Reading the World Challenge – Update #1

PaperTigers Reading the World ChallengeWe have yet to start the PaperTigers Reading the World Challenge in our household – the boys are getting geared up to have their first book read by the end of this month for their individual reads, but I’ve decided to wait till April to start on our readaloud together, to take advantage as much as possible of school holidays. They both seem to have so many different evening activities during term-time that reading to both of them at the same time has become a challenge in itself!

However, it is definitely time for a round-up of those people who have been reading already – and it’s great that the Challenge has been taken up for “grown-up” reading too. Sometimes I get so immersed in children’s books that I lose sight of books written for “my age” – but there are some fantastic booklists appearing on various blogs, which means that I now have an enormous list of books I want to read!

Susan at Black-Eyed Susan, from Detroit, Michigan, US, leapt in straight away with two books – Faith by Maya Ajmera, Magda Nakassis and Cynthia Pon (a Global Fund for Children Book/Charlesbridge, 2009) – which was recently a PaperTigers Book of the Month; and 14 Cows for America by Carmen Agra Deedy, Thomas Gonzalez, Wilson Kimeli Naiyomah (Peach Tree, 2009).

PaperTigers’ own Corinne, in Vancouver, Canada, has read The Shepherd’s Granddaughter by Anne Laurel Carter (Groundwood/House of Anansi, 2008).

Eva at A Striped Armchair, who lives in the U.S. Rockies, has already chosen the countries she is going to focus on in each continent and has put together what she calls a pool of books to choose from – I would call it a sparkling lake – if you’re looking for inspiration, dive in – so far, she has read The God Who Begat a Jackal by Nega Mezlekia. And an aside – just take a look at the wonderful maps Eva produced of the books she read in 2009…

Tiina at A Book Blog of One’s Own, in Helsinki, Finland, has posted reviews of her first two reads – she covered Asia in January with Shadows of the Pomegranate Tree by Tariq Ali and Europe in February with The River by Rumer Godden.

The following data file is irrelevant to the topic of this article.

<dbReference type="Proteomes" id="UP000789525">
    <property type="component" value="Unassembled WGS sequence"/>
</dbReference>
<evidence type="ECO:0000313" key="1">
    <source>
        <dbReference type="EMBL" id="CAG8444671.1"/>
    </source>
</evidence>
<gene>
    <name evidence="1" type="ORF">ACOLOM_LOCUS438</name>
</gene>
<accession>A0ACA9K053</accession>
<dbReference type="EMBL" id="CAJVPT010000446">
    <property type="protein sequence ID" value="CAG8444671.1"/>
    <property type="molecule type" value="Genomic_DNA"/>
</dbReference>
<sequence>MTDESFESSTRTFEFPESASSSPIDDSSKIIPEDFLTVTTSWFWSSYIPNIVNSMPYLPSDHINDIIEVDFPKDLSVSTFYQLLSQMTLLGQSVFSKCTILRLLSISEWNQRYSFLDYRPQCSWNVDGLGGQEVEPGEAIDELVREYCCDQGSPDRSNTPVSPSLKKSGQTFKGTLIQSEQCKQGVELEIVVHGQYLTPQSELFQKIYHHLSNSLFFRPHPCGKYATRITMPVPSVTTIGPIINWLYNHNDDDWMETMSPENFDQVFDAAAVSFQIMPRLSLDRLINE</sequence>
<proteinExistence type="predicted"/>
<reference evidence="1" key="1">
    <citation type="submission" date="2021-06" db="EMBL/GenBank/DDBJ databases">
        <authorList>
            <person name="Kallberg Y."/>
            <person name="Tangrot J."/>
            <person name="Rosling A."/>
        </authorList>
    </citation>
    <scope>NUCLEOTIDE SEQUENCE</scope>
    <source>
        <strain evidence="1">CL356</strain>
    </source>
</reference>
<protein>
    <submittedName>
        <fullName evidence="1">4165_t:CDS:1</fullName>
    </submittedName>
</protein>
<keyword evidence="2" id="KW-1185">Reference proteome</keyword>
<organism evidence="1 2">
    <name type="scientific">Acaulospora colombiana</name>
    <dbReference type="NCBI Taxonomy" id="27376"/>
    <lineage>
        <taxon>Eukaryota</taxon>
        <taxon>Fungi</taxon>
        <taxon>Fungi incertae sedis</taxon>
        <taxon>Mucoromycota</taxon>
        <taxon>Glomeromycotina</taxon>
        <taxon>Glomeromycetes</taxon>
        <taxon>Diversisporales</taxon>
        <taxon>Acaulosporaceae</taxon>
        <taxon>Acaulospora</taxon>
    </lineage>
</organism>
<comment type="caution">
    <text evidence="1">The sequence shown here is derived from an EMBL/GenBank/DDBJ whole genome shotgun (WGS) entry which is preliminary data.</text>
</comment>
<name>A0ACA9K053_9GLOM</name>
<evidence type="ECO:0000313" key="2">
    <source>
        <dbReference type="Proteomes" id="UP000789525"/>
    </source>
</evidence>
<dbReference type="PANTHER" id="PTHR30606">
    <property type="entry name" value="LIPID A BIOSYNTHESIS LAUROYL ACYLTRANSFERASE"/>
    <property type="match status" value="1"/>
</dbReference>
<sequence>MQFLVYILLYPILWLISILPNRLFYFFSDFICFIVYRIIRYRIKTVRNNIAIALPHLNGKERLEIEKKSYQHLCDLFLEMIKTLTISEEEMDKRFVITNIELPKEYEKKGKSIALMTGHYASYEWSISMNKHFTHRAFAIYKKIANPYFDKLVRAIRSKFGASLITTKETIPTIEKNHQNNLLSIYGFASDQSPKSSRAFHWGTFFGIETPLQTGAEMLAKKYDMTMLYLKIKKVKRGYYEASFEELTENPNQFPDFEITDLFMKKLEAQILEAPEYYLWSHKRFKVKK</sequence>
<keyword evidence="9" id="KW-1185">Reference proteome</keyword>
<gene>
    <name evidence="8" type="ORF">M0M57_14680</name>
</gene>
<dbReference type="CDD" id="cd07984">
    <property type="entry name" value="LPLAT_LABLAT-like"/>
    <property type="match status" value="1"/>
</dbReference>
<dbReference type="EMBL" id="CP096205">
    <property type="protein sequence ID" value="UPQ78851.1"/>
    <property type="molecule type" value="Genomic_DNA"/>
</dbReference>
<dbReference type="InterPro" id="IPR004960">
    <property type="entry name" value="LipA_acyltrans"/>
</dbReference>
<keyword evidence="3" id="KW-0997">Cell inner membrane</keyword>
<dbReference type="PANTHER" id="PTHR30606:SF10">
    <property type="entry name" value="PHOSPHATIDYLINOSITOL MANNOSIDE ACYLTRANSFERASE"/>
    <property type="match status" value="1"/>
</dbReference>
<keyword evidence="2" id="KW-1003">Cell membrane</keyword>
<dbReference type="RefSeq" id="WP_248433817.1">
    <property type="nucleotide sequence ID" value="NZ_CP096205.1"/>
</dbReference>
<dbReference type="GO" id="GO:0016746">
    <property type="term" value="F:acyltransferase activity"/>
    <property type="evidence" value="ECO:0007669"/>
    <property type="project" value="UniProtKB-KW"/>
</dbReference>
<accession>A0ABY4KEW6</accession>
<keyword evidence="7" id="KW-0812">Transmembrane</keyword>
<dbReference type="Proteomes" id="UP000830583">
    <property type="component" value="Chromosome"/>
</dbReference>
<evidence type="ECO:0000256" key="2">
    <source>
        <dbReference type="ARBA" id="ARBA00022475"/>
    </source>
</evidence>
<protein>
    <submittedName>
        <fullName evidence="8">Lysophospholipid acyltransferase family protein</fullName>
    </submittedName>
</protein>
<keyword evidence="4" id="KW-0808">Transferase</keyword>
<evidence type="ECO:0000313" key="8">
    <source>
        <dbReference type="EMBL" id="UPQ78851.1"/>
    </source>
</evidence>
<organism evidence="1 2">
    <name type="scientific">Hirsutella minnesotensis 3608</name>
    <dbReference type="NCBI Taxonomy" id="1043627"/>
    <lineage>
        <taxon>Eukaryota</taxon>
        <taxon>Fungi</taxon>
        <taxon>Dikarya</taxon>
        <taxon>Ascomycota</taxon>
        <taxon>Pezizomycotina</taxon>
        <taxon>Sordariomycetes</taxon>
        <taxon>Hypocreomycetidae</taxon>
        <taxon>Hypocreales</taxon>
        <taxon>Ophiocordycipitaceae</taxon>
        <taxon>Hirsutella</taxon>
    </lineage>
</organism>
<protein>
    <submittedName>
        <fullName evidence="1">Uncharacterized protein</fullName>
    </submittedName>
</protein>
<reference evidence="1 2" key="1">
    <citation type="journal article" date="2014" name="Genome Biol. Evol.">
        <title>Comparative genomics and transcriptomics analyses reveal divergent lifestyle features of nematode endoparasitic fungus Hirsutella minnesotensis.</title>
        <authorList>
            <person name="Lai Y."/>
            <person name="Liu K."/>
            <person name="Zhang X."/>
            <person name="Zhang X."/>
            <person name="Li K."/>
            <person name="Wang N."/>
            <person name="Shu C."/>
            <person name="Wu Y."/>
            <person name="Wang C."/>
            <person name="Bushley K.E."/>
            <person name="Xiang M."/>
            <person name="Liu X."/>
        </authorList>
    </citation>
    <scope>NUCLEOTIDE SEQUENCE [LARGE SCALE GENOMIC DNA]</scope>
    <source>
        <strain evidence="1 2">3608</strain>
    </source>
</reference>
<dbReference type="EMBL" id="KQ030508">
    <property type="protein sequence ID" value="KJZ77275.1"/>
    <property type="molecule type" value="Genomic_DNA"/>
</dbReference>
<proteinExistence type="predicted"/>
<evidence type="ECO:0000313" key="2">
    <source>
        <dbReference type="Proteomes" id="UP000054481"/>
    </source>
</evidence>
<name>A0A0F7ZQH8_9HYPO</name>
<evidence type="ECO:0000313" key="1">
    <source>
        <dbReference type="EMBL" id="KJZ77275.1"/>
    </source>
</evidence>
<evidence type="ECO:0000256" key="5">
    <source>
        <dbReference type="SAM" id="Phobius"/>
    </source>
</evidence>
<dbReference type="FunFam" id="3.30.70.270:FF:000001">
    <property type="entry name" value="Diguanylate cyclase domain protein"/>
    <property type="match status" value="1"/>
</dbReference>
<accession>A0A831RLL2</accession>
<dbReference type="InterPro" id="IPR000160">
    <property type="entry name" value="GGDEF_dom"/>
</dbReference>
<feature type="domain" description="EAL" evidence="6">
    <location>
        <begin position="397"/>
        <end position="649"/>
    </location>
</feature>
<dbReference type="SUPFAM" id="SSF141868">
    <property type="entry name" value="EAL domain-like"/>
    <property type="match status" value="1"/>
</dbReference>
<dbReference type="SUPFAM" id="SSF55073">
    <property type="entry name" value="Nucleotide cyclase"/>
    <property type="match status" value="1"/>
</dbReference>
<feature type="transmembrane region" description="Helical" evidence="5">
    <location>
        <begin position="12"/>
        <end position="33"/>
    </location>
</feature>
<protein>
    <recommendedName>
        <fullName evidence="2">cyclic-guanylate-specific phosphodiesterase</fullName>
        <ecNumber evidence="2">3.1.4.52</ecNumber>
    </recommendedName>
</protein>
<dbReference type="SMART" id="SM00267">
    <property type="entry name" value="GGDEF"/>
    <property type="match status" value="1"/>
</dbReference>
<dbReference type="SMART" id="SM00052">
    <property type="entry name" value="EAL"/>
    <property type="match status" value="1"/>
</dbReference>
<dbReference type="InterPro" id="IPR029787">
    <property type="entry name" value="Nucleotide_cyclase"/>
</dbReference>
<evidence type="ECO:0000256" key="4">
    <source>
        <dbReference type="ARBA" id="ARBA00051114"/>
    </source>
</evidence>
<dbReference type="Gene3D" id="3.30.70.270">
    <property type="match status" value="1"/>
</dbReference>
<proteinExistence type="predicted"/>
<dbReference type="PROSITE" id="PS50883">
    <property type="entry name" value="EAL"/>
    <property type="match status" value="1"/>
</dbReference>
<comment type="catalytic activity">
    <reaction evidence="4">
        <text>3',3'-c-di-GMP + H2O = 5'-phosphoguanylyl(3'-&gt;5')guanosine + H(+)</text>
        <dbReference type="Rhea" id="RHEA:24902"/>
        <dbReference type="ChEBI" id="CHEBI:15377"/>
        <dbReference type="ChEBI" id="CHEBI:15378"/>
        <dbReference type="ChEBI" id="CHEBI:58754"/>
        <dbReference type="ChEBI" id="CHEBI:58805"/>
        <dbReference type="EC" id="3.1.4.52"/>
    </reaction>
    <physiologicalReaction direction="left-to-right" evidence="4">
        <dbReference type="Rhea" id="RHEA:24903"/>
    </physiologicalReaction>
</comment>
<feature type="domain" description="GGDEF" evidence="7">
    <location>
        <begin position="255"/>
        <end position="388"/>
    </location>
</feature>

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Edi at Crazy Quilts has also ticked off a couple of continents with one of my favorite reads of 2009, Rukhsana Khan’s Wanting Mor; and a new one to me that has gone onto my to-be-read list: The Other Hand by Chris Cleave – which she points out is published as Little Bee in the US.

Olduvai at Olduvai Reads, in the Bay Area of San Francisco, has also, like Eva, produced an extensive reading list for the countries she has chosen: Antarctica remains as Antarctica, then Morocco, Sri Lanka, New Zealand, Portugal, Canada and Argentina… She’s already taken a couple of books out of the library and is reading Terra Incognita by Sara Wheeler.

And what about you? If you haven’t joined the Reading the World Challenge yet, don’t worry, there’s still plenty of time. Find out about how it works here, and let us know what you’re reading..

7 Responses to “Reading the World Challenge – Update #1”

  1. Corinne Says:

    Marj –
    I am just about done Young Fu of the Upper Yangtze, written by Elizabeth Foreman Lewis. It won the Newbery Award in 1933.

  2. Marjorie Says:

    It would be interesting to hear your comments about it, Corinne, especially considering when it was published.

  3. Corinne Robson Says:

    Marj –
    I was lucky enough to travel to China in 1987 and since then have always had an interest in chinese history. One of my all-time favorite adult books is Shanghai by Christopher New. I especially love any book that takes me back in time to another country and quite enjoyed Young-Fu.

    Other young adult books I have read this month
    Swimming in the Monsoon Sea written by Shyam Selvadurai, (set in Sri Lanka)

    A Girl Made of Dust, written by Nathalie Abi-Ezzi (set in Lebanon)

    Currently reading Jellicoe Road by Melina Marchetta (set in Australia).

  4. Corinne Robson Says:

    Chandra’s Secret written by Allan Stratton (set in Africa).

  5. Corinne Says:

    Marj –
    So I have to admit I just couldn’t finish Jellicoe Road. Such rave reviews but it didn’t do much for me.

    I just finished I, Coriander written by Sally Gardner (set in London).

  6. Corinne Robson Says:

    I bought two books for my son at the Australian Book Publishers’ stand at the Bologna Book Fair: Chenxi and the Foreigner by Sally Rippin (set in China) and We are the Weather Makers (young adult version) by Tim Flanners (Can I count this book in the Antarctica category since that is category is challenge to find books from?)

    So I’ve done:

    Now I’m off to do North and South America!

  7. Marjorie Says:

    Wow, Corinne, I just haven’t kept up with you here! We’ve just got going and you’ve practically finished!!! I still haven’t read I, Coriander – I have it but haven’t got round to reading it yet. I’d love to know what you thought of it. I too picked up Chenxi and the Foreigner in Bologna and read it on the journey home. We Are the Weather Makers sounds like a good choice. We’ve had a challenge finding Antarctica books too but have tracked down three works of fiction for the boys to read. Now we have to decide which one I want to read to them and which they can get on with themselves! So do get your son to send a couple of sentences summing up what he thought of the books he’s read…